Income Plummets for the Middle Class
According to Pew Research, in 1970 three of every ten income dollars went to upper-income households. Now five of every ten dollars goes to them.
The Social Security Administration reports that over half of Americans make less than $30,000 per year. That's less than an appropriate average living wage of $16.87 per hour, as calculated by Alliance for a Just Society.
Wealth Collapses for Half of Us
Numerous sources report that half or more of American families have virtually no savings, and would have to borrow money or sell possessions to cover an emergency expense. Between half and two-thirds of Americans have less than $1,000.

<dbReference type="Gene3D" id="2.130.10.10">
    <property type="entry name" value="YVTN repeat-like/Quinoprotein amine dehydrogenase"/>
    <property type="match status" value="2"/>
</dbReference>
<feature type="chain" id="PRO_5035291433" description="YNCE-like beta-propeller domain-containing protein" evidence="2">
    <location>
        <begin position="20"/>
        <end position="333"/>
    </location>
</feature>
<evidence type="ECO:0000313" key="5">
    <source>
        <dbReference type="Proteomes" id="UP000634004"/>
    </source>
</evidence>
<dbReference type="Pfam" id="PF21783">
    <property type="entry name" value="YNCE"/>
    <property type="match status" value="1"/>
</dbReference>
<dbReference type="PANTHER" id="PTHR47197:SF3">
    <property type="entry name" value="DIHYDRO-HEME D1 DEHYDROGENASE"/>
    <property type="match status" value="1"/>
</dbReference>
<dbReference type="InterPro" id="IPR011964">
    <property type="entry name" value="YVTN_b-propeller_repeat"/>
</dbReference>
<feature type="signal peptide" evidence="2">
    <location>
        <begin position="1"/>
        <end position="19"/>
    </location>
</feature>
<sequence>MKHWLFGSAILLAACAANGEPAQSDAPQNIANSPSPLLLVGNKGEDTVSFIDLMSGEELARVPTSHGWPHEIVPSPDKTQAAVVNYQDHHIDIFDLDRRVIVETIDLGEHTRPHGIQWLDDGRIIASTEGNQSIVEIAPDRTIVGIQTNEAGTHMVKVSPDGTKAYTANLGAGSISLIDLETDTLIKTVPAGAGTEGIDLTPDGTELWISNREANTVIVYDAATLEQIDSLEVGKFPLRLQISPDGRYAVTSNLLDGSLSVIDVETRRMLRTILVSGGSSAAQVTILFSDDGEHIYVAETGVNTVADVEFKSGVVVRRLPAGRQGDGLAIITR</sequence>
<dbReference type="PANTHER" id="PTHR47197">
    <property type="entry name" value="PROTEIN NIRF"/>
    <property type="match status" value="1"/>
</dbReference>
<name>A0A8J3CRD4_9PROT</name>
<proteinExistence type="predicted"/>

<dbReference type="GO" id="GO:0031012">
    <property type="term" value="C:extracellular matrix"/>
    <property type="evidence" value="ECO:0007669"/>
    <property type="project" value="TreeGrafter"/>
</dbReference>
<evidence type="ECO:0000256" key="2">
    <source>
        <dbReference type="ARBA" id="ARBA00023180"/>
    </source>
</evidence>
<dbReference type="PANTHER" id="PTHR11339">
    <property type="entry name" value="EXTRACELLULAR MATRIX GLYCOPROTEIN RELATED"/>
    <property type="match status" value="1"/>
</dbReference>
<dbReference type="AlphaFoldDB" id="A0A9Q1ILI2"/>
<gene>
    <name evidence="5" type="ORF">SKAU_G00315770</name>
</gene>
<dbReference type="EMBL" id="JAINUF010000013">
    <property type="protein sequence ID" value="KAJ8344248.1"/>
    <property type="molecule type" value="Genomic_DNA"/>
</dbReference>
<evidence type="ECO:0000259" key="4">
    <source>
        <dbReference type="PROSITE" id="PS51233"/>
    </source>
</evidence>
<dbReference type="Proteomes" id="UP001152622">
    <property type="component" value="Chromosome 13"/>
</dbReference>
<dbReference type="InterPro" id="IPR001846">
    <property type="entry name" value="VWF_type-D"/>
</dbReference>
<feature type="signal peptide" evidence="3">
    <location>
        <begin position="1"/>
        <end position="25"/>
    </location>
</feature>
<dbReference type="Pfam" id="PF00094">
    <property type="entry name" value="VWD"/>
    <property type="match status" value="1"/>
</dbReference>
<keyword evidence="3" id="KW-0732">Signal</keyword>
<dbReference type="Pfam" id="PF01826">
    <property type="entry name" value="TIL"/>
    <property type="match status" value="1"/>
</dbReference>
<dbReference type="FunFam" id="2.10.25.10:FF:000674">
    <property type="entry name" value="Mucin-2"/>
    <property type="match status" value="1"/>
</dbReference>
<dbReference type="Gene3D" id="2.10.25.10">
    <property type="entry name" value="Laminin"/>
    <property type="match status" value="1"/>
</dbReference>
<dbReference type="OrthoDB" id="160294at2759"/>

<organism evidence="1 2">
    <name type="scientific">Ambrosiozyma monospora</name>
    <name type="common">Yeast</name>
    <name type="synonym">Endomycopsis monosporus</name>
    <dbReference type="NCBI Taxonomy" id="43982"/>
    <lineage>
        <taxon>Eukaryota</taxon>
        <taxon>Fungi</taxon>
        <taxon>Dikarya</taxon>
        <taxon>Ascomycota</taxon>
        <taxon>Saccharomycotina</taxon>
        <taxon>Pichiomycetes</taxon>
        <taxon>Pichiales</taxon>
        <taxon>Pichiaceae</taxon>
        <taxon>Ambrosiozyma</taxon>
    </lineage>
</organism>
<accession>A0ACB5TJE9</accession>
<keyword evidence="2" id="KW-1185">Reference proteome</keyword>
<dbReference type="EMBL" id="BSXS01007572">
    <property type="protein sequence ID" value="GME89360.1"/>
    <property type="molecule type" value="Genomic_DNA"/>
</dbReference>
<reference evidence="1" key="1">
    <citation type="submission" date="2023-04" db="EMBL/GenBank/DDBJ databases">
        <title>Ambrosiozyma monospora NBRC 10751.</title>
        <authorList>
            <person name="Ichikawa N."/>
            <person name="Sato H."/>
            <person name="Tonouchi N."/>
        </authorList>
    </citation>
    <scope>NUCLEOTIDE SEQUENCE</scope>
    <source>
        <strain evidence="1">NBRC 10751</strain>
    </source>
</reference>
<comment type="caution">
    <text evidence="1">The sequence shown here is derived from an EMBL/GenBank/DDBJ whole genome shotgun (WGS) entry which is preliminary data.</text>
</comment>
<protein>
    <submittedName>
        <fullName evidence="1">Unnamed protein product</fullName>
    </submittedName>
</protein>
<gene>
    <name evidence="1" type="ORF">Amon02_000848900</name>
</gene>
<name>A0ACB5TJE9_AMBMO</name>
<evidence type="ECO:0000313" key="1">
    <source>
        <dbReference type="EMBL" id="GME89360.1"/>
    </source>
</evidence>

For every $100 owned by a middle-class household in 2001, that household now has just $72.
Not surprisingly, race plays a role in the diminishing of middle America. According to Pew Research, the typical black family has only enough liquid savings to last five days, compared to 12 days for the typical Hispanic household, and 30 days for a white household.
MARK KARLIN, EDITOR OF BUZZFLASH AT TRUTHOUT
During the armed occupations of the Cliven Bundy ranch in 2014 and of the Malheur National Wildlife Refuge this year, the "sovereign citizen" militants carrying out the occupations were seizing federally owned lands and demanding their privatization. The unjust irony of these demands was that -- in both cases -- the militants were descendants of white colonialist settlers trying to claim personal ownership of land that is the rightful property of Indigenous peoples.
The occupations of the Bundy ranch area and Malheur were covered by the mainstream media as a standoff between law enforcement officials on the federal and local levels versus the militia occupiers. A vital public policy issue that the confrontations raised is to what extent are public lands under threat in the West.